What type of cables to use between hubs, switches, routers and workstations / pc / computer?


The type of cable table

Back to the fundamentals. Here’s a quick reference of what type of cable to use in what situation. Most modern networking equipment nowadays have auto MDI/MDIX which automatically detects and switches to cross-over or straight through. However, if one side of the device has the duplex and speed settings hard coded, it could render the auto MDI/MDIX feature useless.

So here’s a table with all the combinations and the type of cable to use:

 Hub  Switch Router  Workstation / PC
 Hub  Crossover  Crossover  Straight  Straight
 Switch  Crossover  Crossover  Straight  Straight
 Router  Straight  Straight  Crossover  Crossover
 Workstation / PC  Straight  Straight  Crossover  Crossover

In general when you connect two similar devices ie, switch to switch, router to router, workstation to workstation, you will use a cross-over cable, and for all others – use a straight through. That’s a good way to remember what to use.

Layer 1 Basics

In order to understand more complex network technologies it is important to have a strong understanding of the basics.

So here we are Layer 1 – Ethernet, the most commonly used access medium for LAN network. An Ethernet cable consists of a Cat5/Cat5e/Cat6 cable and a RJ45 connector. The cable comprises of 4 twisted copper pairs totaling 8 pins.

The 10Base-T and the 100Base-TX standard both use 2 pairs, one pair to transmit and one pair to receive.

Note that in a straight through setting, the transmit pair occupies pins 1 and 2. The receive pair occupies 3 and 6. Pairs 4,5 and 7,8 are left unused. In order to connect two PCs together, a crossover cable should be used by basically connecting the transmit pair from one side to the receive pair on the other side and vice versa.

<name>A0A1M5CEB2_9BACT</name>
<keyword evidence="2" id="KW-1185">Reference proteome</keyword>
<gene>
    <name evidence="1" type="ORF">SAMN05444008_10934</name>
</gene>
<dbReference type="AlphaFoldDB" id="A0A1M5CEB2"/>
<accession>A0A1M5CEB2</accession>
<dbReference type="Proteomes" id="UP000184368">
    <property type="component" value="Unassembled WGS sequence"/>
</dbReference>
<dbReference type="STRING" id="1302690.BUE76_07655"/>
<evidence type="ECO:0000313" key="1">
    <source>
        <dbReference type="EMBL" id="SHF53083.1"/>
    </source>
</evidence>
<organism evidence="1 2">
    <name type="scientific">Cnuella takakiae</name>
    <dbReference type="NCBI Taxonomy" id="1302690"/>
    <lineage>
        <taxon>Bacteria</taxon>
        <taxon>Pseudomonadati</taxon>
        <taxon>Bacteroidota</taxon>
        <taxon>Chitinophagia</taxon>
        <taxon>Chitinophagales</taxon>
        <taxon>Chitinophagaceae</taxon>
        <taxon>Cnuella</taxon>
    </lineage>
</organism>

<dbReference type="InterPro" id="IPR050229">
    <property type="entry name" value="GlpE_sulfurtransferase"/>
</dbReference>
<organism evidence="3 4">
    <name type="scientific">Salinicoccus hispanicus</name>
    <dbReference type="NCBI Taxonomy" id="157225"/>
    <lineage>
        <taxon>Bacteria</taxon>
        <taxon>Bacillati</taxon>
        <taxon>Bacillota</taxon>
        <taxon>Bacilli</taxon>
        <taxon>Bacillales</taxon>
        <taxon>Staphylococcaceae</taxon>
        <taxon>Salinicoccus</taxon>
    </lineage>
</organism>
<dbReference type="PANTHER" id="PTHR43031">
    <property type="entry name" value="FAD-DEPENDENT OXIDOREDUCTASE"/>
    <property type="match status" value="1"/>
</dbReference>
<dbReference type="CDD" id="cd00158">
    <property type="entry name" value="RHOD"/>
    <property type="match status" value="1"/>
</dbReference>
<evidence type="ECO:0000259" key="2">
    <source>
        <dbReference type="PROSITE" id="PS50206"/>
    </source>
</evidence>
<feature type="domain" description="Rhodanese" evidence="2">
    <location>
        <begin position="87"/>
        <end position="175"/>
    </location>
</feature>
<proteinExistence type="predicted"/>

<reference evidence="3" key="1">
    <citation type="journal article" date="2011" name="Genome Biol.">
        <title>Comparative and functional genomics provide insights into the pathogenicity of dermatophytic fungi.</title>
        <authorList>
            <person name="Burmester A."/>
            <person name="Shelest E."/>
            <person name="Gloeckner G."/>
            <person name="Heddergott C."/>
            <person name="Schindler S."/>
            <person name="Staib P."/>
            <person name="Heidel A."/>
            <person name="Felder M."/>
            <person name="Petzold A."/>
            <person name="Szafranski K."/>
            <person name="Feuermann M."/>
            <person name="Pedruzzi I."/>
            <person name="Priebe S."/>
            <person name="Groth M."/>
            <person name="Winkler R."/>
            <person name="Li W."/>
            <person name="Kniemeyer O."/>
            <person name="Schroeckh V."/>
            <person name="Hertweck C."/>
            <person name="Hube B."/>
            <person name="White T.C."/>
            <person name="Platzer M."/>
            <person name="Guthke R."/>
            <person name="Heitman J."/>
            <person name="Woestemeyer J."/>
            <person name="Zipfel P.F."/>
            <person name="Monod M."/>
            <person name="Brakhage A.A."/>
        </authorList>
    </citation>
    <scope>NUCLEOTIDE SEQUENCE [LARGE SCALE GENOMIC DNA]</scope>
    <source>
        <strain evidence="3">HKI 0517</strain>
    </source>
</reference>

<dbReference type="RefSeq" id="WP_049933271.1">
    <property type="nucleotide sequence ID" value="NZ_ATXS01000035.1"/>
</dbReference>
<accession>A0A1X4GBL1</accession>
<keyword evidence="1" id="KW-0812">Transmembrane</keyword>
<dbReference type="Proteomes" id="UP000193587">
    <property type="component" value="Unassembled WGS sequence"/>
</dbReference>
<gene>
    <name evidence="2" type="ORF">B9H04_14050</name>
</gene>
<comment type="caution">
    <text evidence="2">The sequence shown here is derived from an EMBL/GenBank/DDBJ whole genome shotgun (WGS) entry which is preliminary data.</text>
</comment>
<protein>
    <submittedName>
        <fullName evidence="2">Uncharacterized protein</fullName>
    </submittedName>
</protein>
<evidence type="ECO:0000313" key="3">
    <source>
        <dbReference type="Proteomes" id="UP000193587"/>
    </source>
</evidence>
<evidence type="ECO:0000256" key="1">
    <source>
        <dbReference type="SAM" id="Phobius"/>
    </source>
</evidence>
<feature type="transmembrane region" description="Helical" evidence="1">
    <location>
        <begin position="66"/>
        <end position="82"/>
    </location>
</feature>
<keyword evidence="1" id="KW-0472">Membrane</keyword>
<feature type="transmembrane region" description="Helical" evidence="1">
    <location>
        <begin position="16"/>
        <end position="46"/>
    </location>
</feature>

The mappings in a crossover cable are Pins 1-3, 2-6, 3-1, and 6-2.

Modern Cisco switches and router interfaces support Auto-MDIX (Auto medium-dependent interface crossover) which automatically detects and swaps the receive and transmit pairs when a wrong cable is used.

RJ-45 Copper Ethernet cables

Copper cables are usually much cheaper compared to fiber and are often used for shorter distance patch cabling. Cat 1 – 4 are being omitted as they are not commonly deployed nowadays as they do not support 100 Mb Base-T.

Category 10/100 Mb Fast Ethernet 100BASE-TX 1 Gb (1000 Mb) Gigabit Ethernet 1000BASE-T 10 Gb Ethernet 10GBASE-T
Cat5 100 meters Not Supported Not Supported
Cat5E 100 meters 100 meters Not Supported
Cat6 100 meters 100 meters 55 meters
Cat6A 100 meters 100 meters 100 meters
Cat7 (Shielded) 100 meters 100 meters 100 meters
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About the Author

Alfred Tong
Author and owner of this blog. A Networking enthusiast, full time networking and systems Engineer. Generally curious about all things IT. Certifications: GIAC GSEC, CCNP-S, CCNP, CCSP, CCDP, CCNA, RHCE, JNCIA - FWV